What I have been reading
A Remodel Opens Door For Yahoo on Investors Business Daily. It has been a long time since I saw the words “growth” and “portal” in the same article. Yet, here we have Yahoo’s real estate portal showing massive growth and moving into second place in the US market behind realtor.com. Let’s look beyond the the irony of Yahoo scoring a winner in a market which is currently in the throes of a meltdown and consider the implications for internet marketing in general. I’m fascinated by the apparent comeback of the web portal – a business model which has been overshadowed by the trendy world of blogs and search engines. Portals have seen their highs and lows over the last decade and, on occassion, have been declared as past their expiration date. A few years ago, I even came across a harsh critic of the content-laden MyYahoo compared to Google’s plain-vanilla search box page (unfortunately, I can’t find that article anymore). The success of Yahoo Real Estate should remind us that portals are not quite dead.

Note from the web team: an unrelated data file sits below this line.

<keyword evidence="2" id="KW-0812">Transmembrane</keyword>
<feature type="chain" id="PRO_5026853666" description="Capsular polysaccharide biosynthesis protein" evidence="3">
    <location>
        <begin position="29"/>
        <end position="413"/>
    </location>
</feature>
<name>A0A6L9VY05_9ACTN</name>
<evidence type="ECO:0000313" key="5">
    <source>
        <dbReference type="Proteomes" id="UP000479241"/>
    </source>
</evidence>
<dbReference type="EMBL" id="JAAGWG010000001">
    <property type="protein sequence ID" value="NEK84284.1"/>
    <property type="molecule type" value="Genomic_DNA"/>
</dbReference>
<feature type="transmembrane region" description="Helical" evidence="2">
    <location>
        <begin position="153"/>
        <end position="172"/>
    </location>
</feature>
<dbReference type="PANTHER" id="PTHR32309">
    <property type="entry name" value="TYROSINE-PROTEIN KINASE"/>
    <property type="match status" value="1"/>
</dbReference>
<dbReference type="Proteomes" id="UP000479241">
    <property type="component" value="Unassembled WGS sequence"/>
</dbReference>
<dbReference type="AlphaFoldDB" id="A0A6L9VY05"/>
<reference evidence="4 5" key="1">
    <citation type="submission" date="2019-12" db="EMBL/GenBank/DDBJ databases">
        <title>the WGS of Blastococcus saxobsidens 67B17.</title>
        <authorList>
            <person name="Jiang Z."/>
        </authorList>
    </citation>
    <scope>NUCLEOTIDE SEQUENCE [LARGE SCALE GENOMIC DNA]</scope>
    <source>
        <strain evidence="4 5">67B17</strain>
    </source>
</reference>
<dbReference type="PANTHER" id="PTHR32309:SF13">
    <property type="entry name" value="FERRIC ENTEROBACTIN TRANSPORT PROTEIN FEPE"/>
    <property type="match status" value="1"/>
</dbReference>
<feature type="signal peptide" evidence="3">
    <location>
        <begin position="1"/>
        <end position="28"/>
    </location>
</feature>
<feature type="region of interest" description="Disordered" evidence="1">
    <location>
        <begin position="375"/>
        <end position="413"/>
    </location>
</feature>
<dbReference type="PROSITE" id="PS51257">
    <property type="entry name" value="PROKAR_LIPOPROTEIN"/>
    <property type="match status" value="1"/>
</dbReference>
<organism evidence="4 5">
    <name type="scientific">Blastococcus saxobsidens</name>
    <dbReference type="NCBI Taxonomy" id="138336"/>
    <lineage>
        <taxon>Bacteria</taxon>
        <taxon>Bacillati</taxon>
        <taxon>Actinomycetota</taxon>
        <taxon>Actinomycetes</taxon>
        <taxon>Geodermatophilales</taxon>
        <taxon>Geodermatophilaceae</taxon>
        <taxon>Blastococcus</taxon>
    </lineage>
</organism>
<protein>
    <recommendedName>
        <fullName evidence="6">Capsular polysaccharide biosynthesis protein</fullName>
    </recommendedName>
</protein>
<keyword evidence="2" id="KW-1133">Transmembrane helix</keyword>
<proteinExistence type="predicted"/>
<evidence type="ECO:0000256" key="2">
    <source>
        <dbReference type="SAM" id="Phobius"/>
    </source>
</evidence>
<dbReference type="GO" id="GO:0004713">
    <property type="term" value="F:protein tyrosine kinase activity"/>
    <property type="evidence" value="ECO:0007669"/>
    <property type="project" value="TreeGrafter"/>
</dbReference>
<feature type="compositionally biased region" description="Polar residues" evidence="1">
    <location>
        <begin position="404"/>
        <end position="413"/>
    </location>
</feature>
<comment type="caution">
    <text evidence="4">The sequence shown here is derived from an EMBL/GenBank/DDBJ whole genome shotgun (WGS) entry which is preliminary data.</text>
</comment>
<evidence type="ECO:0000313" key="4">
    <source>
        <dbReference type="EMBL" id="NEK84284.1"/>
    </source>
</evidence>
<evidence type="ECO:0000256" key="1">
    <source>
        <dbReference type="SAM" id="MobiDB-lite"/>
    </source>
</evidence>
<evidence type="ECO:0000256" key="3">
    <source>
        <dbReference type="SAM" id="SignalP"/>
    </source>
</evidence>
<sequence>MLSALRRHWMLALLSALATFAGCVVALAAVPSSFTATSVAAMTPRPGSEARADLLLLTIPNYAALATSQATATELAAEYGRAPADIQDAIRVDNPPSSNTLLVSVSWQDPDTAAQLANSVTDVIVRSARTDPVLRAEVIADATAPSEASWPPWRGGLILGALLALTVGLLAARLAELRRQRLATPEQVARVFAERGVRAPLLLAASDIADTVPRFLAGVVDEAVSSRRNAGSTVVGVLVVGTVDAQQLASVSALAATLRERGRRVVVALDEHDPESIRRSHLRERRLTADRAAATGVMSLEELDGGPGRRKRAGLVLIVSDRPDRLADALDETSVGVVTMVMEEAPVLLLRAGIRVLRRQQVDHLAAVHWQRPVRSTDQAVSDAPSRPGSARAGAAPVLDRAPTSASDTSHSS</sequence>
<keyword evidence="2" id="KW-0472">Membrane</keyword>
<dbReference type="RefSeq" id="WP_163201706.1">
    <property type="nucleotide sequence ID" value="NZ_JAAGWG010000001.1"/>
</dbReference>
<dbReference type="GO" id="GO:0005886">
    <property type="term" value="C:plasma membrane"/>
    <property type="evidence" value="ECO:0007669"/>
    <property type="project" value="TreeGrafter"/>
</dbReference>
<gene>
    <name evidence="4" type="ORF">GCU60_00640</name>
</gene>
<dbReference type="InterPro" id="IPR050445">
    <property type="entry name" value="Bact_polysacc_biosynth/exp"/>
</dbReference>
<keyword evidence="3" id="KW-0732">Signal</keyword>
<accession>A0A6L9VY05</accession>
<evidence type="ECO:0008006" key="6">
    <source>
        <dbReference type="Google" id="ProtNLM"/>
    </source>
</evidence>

So, what has given portals a new lease of life in the age of Web2.0? Let’s dissect the article for a clue: By Yahoo’s own account, the new home valuation feature drives the majority of traffic on the Real Estates pages. Interestingly, home valuation is not a home-grown service, but an integrated third party content delivered through partners such as Zillow, Reply, and eAppraisal. Apparently, the combination of Yahoo’s search engine with broker property listings and partner company’ valuation databases is a hit with consumers. Web geeks call this mixture of multiple sources and features, often from very different web applications, a “mash-up”. Could it be that the mash-up will rescue the good ol’ portal from a premature death? Portal managers take note. Your next move might be to step outside the confines of your company and your industry to find original features, data, and services that can bring new life to your website’s existing content.